HAPPY FACES: The girls enjoyed themselves at our aluminium plant in Hamburg. Copyright NAT, Claudia Höhne
The visit was not just an average school day: The schedule included aluminium production, modern machinery, safety demonstrations – and recycling.
Surrounded by mountains of old, shiny and sparkly aluminium, the girls investigated the used scrap with great curiosity.
Their visit to Hamburg is part of a program called mint:pink – a program for young girls who are passionate about science and technology.
Mint: pink is an abbreviation for Mathematics, Computer science (IT), Natural sciences and Technology.
The girls got a guided tour around the Hamburg plant, to learn more about how aluminium is made, and how it’s recycled.
Is it possible to reuse aluminium?
As they walked around studying the scrap yard, one of the girls asked skeptically
“How is it possible to reuse aluminium in this condition?”
“I’ll show you”, their instructor replied with an enthusiastic voice.
To get the answer, the girls were brought to the next station, which is the cast house.
Read more about recycling: We will be able to remelt 3.3 billion aluminium cans a year with new recycling line
Well equipped with all the safety gear necessary, and looking like foundrymen by themselves, they entered a hot world where Michael Rösner-Kuhn, Head of Product Technology in Hamburg, explained to them how the 40.000 tons of used aluminum the plant receives in a year is remelted and casted.
They learned that cans were prohibited in the factory because of the potential danger that can occur. If a can with a remain of any liquid somehow enters an oven, the immediate effect would be an explosion.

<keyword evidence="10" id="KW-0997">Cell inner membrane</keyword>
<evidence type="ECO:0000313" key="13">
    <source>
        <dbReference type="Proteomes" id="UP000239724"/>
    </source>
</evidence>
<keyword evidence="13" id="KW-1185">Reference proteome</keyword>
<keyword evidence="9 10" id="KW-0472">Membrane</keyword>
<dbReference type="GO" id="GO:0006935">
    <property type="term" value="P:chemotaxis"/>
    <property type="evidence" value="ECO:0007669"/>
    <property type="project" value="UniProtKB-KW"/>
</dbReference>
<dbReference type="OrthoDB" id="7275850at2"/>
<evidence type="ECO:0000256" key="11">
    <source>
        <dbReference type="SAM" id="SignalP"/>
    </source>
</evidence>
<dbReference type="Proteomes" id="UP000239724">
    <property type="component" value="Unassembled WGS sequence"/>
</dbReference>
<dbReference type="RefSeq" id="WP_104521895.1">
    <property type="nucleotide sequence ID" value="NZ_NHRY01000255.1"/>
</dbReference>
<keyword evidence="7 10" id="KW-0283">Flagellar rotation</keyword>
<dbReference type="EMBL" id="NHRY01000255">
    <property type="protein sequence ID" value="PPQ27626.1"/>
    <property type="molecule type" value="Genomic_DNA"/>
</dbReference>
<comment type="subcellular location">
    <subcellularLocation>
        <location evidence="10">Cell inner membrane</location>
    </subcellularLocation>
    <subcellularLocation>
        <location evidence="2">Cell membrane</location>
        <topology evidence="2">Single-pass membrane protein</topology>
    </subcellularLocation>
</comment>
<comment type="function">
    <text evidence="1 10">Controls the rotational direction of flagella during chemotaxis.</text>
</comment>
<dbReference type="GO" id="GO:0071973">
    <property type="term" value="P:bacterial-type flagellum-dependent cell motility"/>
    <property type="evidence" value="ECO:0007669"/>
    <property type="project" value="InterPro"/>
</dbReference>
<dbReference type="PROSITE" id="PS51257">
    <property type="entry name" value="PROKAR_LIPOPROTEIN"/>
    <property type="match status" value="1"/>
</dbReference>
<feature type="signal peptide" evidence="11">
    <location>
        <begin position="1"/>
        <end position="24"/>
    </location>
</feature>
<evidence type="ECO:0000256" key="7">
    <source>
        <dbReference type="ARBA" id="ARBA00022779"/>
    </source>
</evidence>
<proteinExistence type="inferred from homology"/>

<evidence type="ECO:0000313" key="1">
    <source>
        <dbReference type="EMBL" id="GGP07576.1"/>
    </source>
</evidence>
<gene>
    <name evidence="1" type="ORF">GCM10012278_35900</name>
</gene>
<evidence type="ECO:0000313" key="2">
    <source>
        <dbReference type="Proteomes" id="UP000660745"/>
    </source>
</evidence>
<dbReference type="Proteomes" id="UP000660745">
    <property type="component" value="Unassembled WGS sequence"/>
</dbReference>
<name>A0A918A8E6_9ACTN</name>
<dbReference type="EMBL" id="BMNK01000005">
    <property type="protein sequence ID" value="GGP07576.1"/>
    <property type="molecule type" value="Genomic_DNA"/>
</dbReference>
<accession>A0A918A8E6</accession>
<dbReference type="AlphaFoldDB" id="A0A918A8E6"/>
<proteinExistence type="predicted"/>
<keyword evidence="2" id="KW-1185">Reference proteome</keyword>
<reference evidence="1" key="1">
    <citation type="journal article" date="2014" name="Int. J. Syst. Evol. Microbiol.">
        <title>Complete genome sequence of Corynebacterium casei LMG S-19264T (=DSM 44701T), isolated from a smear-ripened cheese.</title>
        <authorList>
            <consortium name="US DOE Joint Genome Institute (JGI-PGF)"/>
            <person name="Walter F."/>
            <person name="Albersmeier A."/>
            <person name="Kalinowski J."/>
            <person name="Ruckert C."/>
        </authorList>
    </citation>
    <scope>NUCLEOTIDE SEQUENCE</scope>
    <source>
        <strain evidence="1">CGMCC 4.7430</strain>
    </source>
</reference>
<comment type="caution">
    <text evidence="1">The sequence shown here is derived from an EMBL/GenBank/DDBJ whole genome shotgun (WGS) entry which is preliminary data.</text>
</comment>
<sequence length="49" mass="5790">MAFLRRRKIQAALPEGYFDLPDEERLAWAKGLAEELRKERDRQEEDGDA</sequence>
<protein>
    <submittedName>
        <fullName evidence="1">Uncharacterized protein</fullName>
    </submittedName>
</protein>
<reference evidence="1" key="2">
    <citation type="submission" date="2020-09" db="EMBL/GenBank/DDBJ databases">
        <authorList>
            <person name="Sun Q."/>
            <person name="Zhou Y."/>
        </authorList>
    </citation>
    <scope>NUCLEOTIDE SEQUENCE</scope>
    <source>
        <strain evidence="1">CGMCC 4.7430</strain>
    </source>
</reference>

“Therefore safety first – always,” adds Michael – and the girls nod intrigued.
Being so close to the liquid aluminium, the girls really started to get a touch of what it is all about.
500 degrees Celsius
The next station was the hot mill.
“500 degrees Celsius: This is the temperature of the preheating oven before the ingots get rolled,” the application engineer Timo Weihberger explained.
The power of the machine is massive, as it can potentially induce a maximum pressure of 4000t to the aluminium.
“While at the moment 1.200t are subjected to the strip,” Timo said.
The girls were impressed and a bit incredulous when they saw how fast the strip became longer and longer, pass by pass.
Overwhelmed with fascination
Once the tour was over, the girls went into a room where they could enjoy a cold drink. Relieved to step out of the heavy shoes, to lift the helmets off, and to take remove the non-inflammable trousers and jackets.
After a long day filled with new impressions, lots of data and figures, starting from the composition of the earth up to the “young” success story of aluminium, the girls left with an important lesson learned: Heavy industry is highly intensive, strenuous, but the fascination overwhelms.
“A normal school day cannot keep up with these impressions,” said Marla and her colleague Sophia added: “It was totally remarkable”.